Claim closure is a major event in your patient’s work injury claim. What is your role in closing a worker’s compensation case?
As the attending physician, you are the most important participant in the closing of a worker’s compensation claim. The attending physician is given extraordinary responsibilities in the closing and many of these responsibilities cannot be fulfilled by any other physician.
As an injured worker progresses towards medically stationary status, it is beneficial for the injured worker to return to modified work or regular work if capable. The attending physician is the only doctor who can release the injured worker.
A release greatly affects the worker. A release to regular work terminates the injured, worker’s right to time loss benefits. It also eliminates any opportunity for vocational assistance. So, as the attending physician, you must understand what the injured worker’s regular work was. The worker’s regular work is the work which he was doing at the time of injury.
When a worker returns to modified work and has been doing that job for quite some time, the physician may confuse the modified work with the worker’s regular work, when the release is issued. Given the above-mentioned severe legal consequences which accompany a release to regular work, it is critical – for your patient’s sake -that your release be specific and accurate. So when you issue a release, be sure to specify if your patient can return to the work he/she was doing when injured, or only to work modified to accommodate limitations caused by the injury.
If the injured worker is not able to return to regular work and has a substantial handicap, he/she may be eligible for vocational assistance. The sooner the insurance company is notified that vocational assistance is appropriate, the sooner the injured worker will start receiving the assistance and be returned to productive status.
When the claimant becomes medically stationary, the claim will he closed. The closure will result in a document which 1) terminates the claimant’s right to temporary disability; and 2) determines what, if any, “Permanent Partial Disability” award the claimant is entitled to.
Claim Closure is an appropriate time for you, as the attending physician, to set out the dates the injured worker was not able to do regular work as a result of his/her injury. This will allow the employer to calculate accurate time loss payments.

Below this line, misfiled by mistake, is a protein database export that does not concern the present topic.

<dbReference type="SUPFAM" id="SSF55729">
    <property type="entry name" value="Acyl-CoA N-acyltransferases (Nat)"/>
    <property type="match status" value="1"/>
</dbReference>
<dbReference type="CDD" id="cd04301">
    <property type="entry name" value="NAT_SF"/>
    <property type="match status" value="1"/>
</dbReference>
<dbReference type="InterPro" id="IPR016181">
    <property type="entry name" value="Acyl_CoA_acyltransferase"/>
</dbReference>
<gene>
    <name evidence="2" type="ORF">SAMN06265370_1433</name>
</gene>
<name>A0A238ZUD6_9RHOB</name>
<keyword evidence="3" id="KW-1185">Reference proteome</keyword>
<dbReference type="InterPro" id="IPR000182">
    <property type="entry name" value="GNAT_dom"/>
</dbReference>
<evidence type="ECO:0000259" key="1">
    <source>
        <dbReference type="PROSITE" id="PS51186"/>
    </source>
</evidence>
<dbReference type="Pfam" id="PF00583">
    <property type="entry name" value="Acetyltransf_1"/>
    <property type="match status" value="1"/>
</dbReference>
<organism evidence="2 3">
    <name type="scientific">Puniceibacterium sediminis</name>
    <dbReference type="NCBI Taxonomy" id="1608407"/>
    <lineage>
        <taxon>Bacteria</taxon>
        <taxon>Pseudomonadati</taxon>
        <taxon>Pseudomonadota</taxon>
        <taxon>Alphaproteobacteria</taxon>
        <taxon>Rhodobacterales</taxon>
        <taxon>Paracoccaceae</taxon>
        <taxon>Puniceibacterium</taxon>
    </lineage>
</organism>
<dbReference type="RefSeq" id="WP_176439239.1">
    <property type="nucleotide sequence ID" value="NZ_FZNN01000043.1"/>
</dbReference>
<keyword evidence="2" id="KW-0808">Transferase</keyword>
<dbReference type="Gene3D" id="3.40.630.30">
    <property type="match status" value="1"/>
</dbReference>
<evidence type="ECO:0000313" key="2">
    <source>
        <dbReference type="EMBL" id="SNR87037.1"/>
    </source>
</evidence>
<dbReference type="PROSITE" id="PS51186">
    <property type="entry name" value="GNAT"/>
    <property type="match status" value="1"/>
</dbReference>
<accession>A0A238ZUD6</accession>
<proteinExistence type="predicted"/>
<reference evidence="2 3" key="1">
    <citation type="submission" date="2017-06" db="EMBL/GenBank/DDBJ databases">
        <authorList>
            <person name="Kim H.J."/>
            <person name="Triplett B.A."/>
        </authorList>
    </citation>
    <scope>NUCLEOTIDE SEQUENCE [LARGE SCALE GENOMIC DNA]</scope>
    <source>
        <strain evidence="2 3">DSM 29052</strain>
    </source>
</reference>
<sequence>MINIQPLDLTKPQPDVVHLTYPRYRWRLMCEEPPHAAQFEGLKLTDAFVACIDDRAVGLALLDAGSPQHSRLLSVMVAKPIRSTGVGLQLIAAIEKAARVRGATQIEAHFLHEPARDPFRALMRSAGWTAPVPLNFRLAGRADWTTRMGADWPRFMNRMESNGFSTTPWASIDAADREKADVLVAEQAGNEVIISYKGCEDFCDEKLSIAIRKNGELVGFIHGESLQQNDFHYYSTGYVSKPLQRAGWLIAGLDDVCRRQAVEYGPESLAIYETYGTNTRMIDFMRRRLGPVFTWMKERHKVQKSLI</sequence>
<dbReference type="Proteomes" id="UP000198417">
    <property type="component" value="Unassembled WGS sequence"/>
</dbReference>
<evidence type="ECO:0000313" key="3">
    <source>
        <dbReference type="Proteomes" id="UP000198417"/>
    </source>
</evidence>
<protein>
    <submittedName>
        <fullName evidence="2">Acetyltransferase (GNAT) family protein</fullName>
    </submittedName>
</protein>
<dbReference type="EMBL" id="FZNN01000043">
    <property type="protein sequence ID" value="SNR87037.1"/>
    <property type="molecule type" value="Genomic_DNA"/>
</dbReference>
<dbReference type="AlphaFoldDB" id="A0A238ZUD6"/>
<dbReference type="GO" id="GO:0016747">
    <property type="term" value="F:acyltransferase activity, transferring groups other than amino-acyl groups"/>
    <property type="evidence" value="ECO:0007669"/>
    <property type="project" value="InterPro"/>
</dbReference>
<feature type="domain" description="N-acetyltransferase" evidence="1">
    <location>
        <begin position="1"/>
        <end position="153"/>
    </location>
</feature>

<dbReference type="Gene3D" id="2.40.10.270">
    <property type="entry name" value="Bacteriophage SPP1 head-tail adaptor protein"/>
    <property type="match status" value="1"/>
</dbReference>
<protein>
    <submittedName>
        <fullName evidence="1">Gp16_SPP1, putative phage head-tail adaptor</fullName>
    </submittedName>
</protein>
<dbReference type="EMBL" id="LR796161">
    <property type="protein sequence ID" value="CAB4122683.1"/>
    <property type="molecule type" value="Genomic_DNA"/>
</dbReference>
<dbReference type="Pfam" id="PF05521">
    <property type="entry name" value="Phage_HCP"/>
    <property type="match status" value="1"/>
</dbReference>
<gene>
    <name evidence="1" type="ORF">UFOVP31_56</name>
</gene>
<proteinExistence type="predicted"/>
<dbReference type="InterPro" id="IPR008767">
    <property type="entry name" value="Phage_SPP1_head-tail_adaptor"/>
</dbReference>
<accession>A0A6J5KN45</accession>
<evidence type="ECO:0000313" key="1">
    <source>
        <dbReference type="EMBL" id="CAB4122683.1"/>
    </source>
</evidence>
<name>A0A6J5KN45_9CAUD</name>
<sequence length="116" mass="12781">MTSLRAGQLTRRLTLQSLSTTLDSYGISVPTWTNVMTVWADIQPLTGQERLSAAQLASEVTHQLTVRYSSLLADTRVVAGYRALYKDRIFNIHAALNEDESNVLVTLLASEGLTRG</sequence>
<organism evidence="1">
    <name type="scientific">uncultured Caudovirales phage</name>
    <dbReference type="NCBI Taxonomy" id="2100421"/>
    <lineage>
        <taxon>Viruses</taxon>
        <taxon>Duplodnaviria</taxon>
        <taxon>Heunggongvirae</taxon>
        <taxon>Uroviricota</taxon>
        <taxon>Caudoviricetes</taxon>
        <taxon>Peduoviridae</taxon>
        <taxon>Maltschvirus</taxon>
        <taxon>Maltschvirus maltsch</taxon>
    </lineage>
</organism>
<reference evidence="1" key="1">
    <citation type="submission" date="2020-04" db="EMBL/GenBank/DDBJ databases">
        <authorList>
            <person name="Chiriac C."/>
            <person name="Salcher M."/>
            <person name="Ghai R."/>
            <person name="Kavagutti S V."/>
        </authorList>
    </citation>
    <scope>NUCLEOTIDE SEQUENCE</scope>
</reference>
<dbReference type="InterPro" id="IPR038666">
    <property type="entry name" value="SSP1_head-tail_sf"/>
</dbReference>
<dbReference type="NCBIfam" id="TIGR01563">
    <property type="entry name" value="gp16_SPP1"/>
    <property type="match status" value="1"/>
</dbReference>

As attending physician, you also need to rate the injured worker’s impairment(s) in order for the employer to determine what permanent disability award(s) would be appropriate. Impairments most commonly involve reduced ranges of motion, reduced sensation and weakness. Under the Workers’ Compensation laws only the attending physician may rate impairment.
Therefore, you either have to rate the impairment yourself or concur with another medical provider’s rating. If you, as attending physician, choose not to rate the impairment but send the patient out for a PCE (or if the insurance company hires a doctor to do a PCE), it is important for you to know that your concurrence with the PCE or ratings from another physician are legally interpreted to mean that you agree with every single word and every specific finding in the report.
Requests for concurrence are often designed to make it easier for you to agree with the report than to disagree. For example, “If you agree, just check the box: if you disagree, please write a report.” As attending physician, you are not required to write a report if you disagree, You may simply say you disagree. You, of course, may choose to agree generally and disagree on some specific points.
In any event, as the attending physician, You have the final word.
In the next issue, we will provide you with guidelines on assigning impairment ratings, based on the State’s regulations (OAR 436-35).
This article was prepared by Robert F. Webber.